Whatever happens to Nikki Haley in New Hampshire today – whether she bows out or limps on to South Carolina – she’s done Americans one big favor. She’s finally asked out loud what many politicians and reporters have been whispering for months: Is Donald Trump losing his mental capacity?
This question was first dramatically raised seven years ago, with publication of “The Dangerous Case of Donald Trump,” by 27 leading psychiatrists and mental health professionals, led by Yale University professor Bandy Lee. Shortly after Trump’s election in 2016, alarmed about signs of Trump’s diminishing mental health, the group of doctors wrote a private letter to President Obama, recommending that the president-elect be given a “full medical and neuropsychiatric evaluation by an impartial team of investigators” before taking office.
Nothing happened. So, one year later, having observed Trump’s first year in office, the psychiatrists published their book. It is devastating. They portrayed Trump as “one of the most impulsive, arrogant, ignorant, disorganized, chaotic, nihilistic, self-contradictory, self-important, and self-serving” of all world leaders.
Without going so far as to declare him “mentally ill,” they warned that Trump was dangerous, could not be trusted, was unfit to be president of the United States — and, most telling of all, they warned that his patterns of speech showed the “possibility of a neurological disorder such as dementia or Alzheimer’s.”
Unfortunately, nobody paid much attention to the psychiatrists’ dire warning. But the questions they raised about Trump’s mental acuity roared back last week when he confused top GOP rival Nikki Haley with former House Speaker Nancy Pelosi (D-Calif.).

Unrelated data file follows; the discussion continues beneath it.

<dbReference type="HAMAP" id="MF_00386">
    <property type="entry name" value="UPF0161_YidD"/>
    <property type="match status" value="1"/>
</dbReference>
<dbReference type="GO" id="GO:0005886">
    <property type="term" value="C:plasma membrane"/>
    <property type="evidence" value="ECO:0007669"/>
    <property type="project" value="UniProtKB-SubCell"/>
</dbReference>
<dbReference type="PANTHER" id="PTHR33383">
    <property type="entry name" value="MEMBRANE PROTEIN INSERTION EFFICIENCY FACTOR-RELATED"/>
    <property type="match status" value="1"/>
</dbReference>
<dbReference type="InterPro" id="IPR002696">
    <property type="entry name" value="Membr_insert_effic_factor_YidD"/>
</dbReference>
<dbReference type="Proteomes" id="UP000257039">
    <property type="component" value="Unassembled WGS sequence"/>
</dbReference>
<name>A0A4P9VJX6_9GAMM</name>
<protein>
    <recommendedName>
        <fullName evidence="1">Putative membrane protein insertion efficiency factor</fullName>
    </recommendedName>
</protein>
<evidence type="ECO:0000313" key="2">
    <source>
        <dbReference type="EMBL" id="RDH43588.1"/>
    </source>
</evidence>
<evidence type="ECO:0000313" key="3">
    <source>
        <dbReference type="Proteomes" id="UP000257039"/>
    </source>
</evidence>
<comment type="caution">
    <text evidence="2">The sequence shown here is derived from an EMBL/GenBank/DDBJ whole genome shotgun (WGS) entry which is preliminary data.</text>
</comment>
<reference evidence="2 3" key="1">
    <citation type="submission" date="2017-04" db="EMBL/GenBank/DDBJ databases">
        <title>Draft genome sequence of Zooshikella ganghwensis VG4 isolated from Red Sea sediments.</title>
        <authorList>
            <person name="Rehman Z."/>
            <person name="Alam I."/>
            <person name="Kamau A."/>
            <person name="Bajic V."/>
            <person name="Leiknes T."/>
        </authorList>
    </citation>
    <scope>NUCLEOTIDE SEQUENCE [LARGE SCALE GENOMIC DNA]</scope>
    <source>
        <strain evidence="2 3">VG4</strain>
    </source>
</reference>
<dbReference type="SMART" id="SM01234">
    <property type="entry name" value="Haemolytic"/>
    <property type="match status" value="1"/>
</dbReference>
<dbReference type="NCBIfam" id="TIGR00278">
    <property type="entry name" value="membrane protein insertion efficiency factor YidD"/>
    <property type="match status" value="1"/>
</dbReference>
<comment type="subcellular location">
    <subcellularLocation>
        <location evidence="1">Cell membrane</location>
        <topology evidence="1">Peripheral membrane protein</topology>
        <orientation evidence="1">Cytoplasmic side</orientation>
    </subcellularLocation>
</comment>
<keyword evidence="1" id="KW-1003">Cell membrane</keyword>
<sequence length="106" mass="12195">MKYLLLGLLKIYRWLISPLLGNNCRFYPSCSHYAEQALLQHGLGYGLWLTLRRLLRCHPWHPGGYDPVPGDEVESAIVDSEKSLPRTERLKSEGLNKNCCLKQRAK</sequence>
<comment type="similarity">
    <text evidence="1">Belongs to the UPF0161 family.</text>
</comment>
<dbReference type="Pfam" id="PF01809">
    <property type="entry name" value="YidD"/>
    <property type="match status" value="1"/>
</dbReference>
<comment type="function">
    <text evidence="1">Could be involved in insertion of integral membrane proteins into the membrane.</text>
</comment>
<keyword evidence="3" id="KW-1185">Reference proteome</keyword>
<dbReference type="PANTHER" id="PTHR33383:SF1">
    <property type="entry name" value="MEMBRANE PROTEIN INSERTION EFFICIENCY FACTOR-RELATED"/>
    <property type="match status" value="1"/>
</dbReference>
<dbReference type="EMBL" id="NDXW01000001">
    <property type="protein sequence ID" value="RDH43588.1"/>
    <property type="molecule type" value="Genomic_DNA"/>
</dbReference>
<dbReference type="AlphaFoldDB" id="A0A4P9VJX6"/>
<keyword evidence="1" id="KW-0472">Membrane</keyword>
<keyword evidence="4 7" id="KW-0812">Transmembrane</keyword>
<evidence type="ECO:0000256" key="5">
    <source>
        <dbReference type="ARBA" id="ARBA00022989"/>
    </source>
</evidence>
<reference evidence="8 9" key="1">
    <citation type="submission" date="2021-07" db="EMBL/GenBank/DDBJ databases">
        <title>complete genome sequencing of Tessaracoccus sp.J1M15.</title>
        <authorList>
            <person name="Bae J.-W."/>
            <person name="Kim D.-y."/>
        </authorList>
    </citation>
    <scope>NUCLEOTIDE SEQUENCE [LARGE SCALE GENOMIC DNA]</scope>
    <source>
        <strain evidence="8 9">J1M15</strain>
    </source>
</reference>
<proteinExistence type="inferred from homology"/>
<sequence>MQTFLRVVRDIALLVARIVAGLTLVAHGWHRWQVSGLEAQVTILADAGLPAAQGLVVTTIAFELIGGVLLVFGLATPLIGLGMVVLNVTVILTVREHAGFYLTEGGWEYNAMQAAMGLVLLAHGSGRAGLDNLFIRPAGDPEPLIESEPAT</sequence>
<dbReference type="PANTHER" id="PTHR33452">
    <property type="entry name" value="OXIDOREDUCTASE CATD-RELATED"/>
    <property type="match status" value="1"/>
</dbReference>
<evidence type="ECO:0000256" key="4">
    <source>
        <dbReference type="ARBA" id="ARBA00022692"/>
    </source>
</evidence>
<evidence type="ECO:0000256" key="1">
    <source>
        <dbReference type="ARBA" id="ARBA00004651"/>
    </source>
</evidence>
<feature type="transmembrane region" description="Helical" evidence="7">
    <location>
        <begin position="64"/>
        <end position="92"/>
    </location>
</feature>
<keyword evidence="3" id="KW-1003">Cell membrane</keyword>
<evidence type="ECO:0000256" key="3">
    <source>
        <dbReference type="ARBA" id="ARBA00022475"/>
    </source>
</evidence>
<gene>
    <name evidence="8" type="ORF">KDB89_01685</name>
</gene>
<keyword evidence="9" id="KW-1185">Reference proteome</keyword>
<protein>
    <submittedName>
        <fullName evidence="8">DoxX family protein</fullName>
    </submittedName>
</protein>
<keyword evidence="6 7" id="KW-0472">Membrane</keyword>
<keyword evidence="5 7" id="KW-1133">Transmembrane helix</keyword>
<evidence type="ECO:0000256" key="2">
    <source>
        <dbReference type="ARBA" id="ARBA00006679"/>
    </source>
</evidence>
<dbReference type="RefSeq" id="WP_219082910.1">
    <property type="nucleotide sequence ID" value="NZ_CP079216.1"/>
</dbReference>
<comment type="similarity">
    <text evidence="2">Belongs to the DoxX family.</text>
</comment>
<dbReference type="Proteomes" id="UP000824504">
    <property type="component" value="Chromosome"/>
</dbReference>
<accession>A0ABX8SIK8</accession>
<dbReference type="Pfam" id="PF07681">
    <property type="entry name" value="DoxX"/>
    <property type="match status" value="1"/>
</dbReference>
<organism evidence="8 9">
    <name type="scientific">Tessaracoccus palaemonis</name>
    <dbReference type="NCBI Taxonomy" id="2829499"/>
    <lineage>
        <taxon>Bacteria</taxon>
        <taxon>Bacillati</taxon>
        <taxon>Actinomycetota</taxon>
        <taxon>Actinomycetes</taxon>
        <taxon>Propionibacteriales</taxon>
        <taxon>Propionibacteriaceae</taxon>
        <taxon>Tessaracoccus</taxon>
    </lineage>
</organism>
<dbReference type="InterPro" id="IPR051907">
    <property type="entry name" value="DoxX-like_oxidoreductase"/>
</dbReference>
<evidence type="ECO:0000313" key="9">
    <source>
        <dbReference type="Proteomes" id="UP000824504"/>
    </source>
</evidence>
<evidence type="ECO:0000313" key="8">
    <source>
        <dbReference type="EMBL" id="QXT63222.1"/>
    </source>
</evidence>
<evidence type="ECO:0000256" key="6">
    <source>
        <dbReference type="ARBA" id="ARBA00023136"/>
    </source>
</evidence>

Speaking to a rally in Concord, N.H., Trump claimed: “You know, by the way, they never report the crowd on Jan. 6. You know, Nikki Haley, Nikki Haley, Nikki Haley. Nikki Haley, you know they, do you know they destroyed all of the information, all of the evidence, everything, deleted and destroyed all of it? All of it because of lots of things like Nikki Haley in charge of security. We offered her 10,000 people, soldiers, National Guard, whatever they want. They turned it down.”
There’s so much wrong with that statement, it’s hard to know where to start. But let’s start with the obvious: Nikki Haley is NOT Nancy Pelosi. Donald Trump is running against Nikki Haley, NOT against Nancy Pelosi. Nikki Haley was NOT in D.C. on Jan. 6; she was in South Carolina.
And this comes on top of other recent eyebrow-raising statements in which Trump bragged about running against and beating Barack Obama (he never ran against Obama), warned that Joe Biden could lead the United States into World War II (World War II ended in 1945) and blamed former Florida Gov. Jeb Bush for starting the Iraq War (it was Jeb’s brother George).
For too long, the media has largely ignored such gaffes, dismissing them as just “verbal confusions” or “Trump being Trump.” But Nikki Haley refused to play that game. To her credit, after Trump confused her with Nancy Pelosi, Haley publicly raised the issue of Trump’s mental health.
“When you’re dealing with the pressures of the presidency,” she told supporters in Keene, N.H., “we can’t have someone else that we question whether they’re mentally fit to do this — we can’t.”
Republicans would be wise to heed Haley’s warning before it’s too late. Meanwhile, she’s done us all a favor by telling the truth. There’s one candidate for president who’s too old, has serious cognitive issues and is already mentally unfit for the job. His name is Donald Trump.
Press hosts “The Bill Press Pod.” He is the author of “From the Left: A Life in the Crossfire.”
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